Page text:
I found the tweets by @HSM_Press, said to be the Twitter handle of the Al-Shabaab fellows, callous and hateful; to declare reason for killing innocent civilians just doesn’t make sense, but to hear the Al-Shabaab people and all the so-called “Islamist” terrorists when they erupt in violence of the nature attributed to them today, the free world does this all the time in Afghanistan, Iraq and nowadays, Somalia.

It is an uncomfortable position to be in, trying to weigh their reason with their irrational actions, and ours with our rational actions, and one even feels hypocritical just beginning to listen to the likes of Al-Shabaab.

Yet when their Twitter account of today was suspended (the third time they’ve had this happen to them) a little bit of irony flashed across my computer screen at the thought that “freedom of expression” and “tolerance” has its limits.

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As indeed it should – because these despicable fellows today have attacked and killed innocent civilians, traumatised children – including mine who are in another city and country but are now sleeping restlessly as I type this out sitting on the floor of their room where I have been forced to camp so they feel safe.

If God were running things like Twitter, then Al-Shabaab as a group would be suspended, what with all the comments thrown up about them that finally got them suspended after just ten or so tweets today (and about 50 in all since they opened this particular account), because they are too self-centred to be allowed to exist alongside other people. Their actions keep showing that they don’t believe anyone has a right to exist if they don’t agree with what they think, say or do. 

But then here’s irony again – if God were running things like Twitter, then even the US would probably get suspended, because then perhaps all the angry chaps wearing bomb-vests and whatnot would simply sign up numerous Twitter accounts and ‘Report User’ till the deed got done.

God (the real one in the real world) knows that I looked for a ‘report’ button when I came across the USAToday report of today’s (yesterday’s) attack in Nairobi, because I could not believe the self-centredness in it.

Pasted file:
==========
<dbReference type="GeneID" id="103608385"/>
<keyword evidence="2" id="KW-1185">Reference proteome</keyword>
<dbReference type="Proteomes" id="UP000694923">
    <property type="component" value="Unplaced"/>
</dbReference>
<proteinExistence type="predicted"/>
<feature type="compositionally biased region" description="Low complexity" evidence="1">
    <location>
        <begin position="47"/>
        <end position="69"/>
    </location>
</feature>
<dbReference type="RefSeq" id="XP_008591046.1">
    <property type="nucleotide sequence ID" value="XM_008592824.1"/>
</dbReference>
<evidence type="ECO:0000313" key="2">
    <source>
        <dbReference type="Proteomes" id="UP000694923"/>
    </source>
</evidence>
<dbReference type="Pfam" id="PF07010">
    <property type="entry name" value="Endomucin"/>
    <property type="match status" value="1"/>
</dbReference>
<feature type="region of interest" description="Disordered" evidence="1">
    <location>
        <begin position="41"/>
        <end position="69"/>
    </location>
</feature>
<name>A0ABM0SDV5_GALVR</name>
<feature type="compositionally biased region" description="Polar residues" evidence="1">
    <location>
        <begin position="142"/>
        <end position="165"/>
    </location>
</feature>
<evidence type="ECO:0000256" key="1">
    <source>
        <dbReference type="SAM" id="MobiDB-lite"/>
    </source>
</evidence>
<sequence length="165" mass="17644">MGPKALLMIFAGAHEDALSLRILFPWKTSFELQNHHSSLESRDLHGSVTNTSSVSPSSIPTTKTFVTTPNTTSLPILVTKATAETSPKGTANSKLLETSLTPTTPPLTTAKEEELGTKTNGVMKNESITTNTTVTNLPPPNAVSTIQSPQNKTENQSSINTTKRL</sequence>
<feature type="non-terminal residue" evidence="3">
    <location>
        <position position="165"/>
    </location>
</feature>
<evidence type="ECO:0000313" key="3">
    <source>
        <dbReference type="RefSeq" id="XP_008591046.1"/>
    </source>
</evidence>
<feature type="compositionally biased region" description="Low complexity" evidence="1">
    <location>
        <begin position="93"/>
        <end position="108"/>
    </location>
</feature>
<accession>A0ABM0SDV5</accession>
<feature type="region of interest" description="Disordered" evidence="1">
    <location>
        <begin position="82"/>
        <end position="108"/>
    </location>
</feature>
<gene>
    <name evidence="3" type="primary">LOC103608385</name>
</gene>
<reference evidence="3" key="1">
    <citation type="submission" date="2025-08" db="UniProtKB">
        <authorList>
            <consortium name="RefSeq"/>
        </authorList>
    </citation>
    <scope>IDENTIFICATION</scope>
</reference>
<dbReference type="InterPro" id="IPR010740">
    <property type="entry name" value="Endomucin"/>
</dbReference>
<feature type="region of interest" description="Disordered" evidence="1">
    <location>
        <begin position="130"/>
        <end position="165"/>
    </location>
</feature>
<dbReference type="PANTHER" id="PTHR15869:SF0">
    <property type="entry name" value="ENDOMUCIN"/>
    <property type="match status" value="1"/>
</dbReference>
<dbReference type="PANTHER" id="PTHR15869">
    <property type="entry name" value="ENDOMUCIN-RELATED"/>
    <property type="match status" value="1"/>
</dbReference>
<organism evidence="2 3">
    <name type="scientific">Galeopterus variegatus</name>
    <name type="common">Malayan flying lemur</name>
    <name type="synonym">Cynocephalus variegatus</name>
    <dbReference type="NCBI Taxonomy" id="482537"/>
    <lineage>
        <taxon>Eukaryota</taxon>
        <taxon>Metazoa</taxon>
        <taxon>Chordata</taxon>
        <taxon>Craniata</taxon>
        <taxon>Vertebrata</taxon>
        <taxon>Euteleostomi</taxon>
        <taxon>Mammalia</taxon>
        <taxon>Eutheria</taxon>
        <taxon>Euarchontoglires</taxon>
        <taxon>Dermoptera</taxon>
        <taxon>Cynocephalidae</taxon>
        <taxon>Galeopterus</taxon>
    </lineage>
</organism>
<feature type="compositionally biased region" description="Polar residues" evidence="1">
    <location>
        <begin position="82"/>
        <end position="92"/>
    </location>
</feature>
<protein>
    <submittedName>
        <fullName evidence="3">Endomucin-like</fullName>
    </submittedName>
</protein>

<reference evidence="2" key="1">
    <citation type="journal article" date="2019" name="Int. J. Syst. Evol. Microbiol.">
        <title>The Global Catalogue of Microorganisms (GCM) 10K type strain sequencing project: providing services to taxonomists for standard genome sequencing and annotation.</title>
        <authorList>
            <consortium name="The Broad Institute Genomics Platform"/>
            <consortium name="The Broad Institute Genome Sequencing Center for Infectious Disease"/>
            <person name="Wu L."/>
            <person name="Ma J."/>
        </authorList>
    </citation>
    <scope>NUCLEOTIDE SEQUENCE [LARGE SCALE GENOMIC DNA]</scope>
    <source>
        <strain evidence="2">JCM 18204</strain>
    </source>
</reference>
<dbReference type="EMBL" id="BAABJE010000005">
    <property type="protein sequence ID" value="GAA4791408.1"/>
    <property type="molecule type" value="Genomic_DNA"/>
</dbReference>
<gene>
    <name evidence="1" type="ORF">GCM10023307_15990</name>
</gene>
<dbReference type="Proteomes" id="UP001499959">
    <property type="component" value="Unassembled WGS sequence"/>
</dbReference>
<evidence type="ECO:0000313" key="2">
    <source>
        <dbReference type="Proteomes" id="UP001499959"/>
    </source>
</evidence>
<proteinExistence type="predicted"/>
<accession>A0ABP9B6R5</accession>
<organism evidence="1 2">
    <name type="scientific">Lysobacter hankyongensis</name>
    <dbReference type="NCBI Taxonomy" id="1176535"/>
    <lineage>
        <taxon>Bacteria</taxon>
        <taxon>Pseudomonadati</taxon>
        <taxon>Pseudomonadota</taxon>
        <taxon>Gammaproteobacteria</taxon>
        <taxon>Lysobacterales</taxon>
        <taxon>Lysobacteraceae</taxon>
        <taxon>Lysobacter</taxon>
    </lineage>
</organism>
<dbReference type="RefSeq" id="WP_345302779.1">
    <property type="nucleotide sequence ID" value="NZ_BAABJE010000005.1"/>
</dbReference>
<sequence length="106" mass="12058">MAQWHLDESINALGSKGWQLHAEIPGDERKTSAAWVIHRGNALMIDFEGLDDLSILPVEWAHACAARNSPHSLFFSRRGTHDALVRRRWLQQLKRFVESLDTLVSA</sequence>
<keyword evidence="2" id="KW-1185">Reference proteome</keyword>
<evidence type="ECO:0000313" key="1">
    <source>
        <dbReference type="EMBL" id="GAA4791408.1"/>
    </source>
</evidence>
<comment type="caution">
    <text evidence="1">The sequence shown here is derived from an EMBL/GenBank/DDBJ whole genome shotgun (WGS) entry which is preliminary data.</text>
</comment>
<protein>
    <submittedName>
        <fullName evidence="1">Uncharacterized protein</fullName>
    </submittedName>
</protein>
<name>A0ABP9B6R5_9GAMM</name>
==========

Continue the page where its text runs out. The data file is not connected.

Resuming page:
Read the headline, “Americans among injured in deadly Kenya mall attack“.

?

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By the time that was up, we were all lamenting that more than 30 people had been killed and 300 were injured – and none of us had talked about the nationalities of these people. Actually, we had heard reports that the attackers had singled out non-Muslims as legitimate targets for their shootings, and we had expressed a range of emotions running from anger to hatred – and then this headline flashed at me off my computer screen.

Americans among injured…

If an American had slipped and grazed his knee while fleeing the scene of the attack, it was more important than the pregnant woman reportedly shot and declared dead on arrival at one Nairobi hospital (and I don’t know her nationality yet!).

And you know why that is all the more ironic? Because that’s the kind of thing the hateful Al-Shabaab people keep saying about their mortal enemies, the “Kuffars” (to quote their earlier tweet) or kafirs, as we used to say.

We, on the other hand, are so selfless that hours into the siege at Westgate, @newvisionwire reported confidently: “Breaking News: 3 shot dead in Afghanistan…” with the usual irrelevance brought on by gobbling up ‘international’ news and forgetting what is all the more important to us here, at home in East Africa.

Up to now, 0100hrs, thirteen-plus hours after the attack began, we are wondering whether there are any Ugandans on the list of dead and wounded…or are there only Americans?

Either way, we are angry. Very ANGRY at the self-centredness of people who only care about themselves…